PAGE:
5 Ways to Connect with Your Toddler
There's nothing more magical than connecting with your little one in interaction, but sometimes it can be hard to really 'get into their world'. This is made even tricker when your little person is having difficulties with their communication skills.
Here are five strategies you can use to help you connect today.
1. Follow their lead
This is probably the single most important concept to remember. Children learn best when they are having fun, so it's no surprise that it is also likely to result in quality interaction. Given the freedom to choose their own activities, they are most likely to engage in whatever it is that will get them there.
The key here then is to let them lead in their play/exploration. Your job is to go with them as they explore and honour their choices. Then show immediate interest whenever they interact with you. Respond with ‘oohs’ and ‘ahhs’, with smiles and surprised faces. Then depending on your child’s developmental level, make comments and interpret their play e.g. as he runs a lego man over a cushion, you could say, ‘oh, the man is climbing over the hill!’. Connecting through child-led play is the best way.
2. Join in but don't interrupt
Joining in with their play can either sabotage your attempt to connect, or make it successful. Imagine if you were making a clay pot on a turntable, and someone came, sat down close to you and ‘joined in’ by taking the clay out of your hands and making it into a tea cup. That would be incredibly frustrating and you probably wouldn’t want to do pottery again with that person. Imagine, however, if they came in, sat down with their own clay and talked about what you were creating or that they came in and helped you by giving you more clay, water etc. They would be respecting what you were doing and showing you by not interrupting and/or going with your idea and helping you. The same applies to joining in with play. Go with their ideas, comment and interpret, but don’t change the idea. Avoid suggesting what they could do/what will happen next, rather comment and play in a way that encourages their own thought processes. They are much more likely to connect with you when they are not worried that you will sabotage their play.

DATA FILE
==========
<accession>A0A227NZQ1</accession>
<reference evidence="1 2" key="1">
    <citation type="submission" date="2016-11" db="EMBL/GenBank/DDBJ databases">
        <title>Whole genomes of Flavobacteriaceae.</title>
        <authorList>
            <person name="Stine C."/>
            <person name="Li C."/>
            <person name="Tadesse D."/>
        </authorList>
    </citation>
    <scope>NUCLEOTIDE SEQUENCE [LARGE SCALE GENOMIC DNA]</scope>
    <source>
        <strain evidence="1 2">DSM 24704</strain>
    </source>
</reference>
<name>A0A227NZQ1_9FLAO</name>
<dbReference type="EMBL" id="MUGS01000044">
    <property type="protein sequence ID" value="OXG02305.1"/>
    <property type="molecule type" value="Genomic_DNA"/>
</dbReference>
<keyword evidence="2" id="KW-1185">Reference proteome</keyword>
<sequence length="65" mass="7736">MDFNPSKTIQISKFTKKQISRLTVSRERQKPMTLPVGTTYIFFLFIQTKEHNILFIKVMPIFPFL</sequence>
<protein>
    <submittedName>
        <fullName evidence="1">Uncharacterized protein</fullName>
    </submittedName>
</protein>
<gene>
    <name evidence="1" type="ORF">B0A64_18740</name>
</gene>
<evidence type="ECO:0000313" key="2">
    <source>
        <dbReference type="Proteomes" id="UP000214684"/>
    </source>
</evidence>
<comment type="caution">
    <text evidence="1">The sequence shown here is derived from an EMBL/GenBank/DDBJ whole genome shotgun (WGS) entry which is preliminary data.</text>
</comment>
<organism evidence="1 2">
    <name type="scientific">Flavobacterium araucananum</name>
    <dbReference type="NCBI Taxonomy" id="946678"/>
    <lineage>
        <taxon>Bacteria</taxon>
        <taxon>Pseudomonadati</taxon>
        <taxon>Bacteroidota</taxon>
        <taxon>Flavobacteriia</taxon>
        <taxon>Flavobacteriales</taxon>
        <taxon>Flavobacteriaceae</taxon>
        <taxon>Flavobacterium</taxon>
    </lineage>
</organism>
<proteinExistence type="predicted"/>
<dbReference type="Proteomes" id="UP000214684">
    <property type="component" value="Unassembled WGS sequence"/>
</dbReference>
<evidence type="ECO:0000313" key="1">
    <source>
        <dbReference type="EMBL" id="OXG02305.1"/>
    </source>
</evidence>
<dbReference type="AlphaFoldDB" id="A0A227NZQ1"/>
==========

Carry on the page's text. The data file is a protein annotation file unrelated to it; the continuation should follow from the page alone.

3. Be a commentator
Like joining in with play, talking while your child plays can go one of two ways, either they don’t like the distraction or they love hearing that you’re paying attention and it adds to their experience. The way to end up with the latter, is to comment on what they are doing, exactly what they are doing. E.g. ‘you’re picking up the spoon… oh, you’re feeding baby! yum yum!’. Or you could delve even deeper to show you’re paying attention and comment on finer actions e.g. ‘you’re looking at the spoon, it’s shiny’. This of course depends on your child's understanding of words, but even understanding of key words can make this a success. It is also great to do with younger toddlers as they get used to listening to words and they enjoy your interaction as you join in but don’t interrupt (as above).
4. Copy them
This is an especially great tool for younger toddlers or those whose communication development is at this point. In my experience as a speech pathologist, imitation has been one of the most powerful strategies in connecting with a little one who may be finding it tricky to engage. It is as simple as… copying them! Copy their actions, their sounds and their facial expressions. The more accurately you copy, the more likely they are to notice you. Once the connection has been made, you could take turns to make the sound/do the action or evolve it into more complex play.
5. Be a toy
Cause and effect exploration is one of the foundations of play and for toddlers, it is the most motivating type of play in that stage. Cause and effect play is when something is done (cause) that will make something else happen (effect). E.g. jack in the box - wind him up (cause), he pops up (effect). The vast majority of interactive toddler toys follow this principle, from pop up toys (e.g. spin the wheel, the elephant pops up) to electronic toys (e.g. press the button, hear the sound). Once you understand this concept, you have a powerful trick up your sleeve! The idea is that when your child does something (it could be anything!), you do something fun in return. E.g. they poke your tummy, you go, ‘honk!’. This is also a great way to get them to do more of what they may have accidentally done, e.g. they accidentally say ‘baba’, and you pull a surprised face and say “BaBa! Yay!’. They’re then more likely to do it again.
Connecting with little ones can sometimes be hard, but having some tricks up your sleeve to get the interaction going can help get you there. Try out some of these strategies with your little one and enjoy the connection that you make!
Tags: Connection, connecting with your toddler, child, intereaction, speech pathology adelaide, speech therapy adelaide, speech clinic, speech practice, speech therapy clinic, speech pathology practice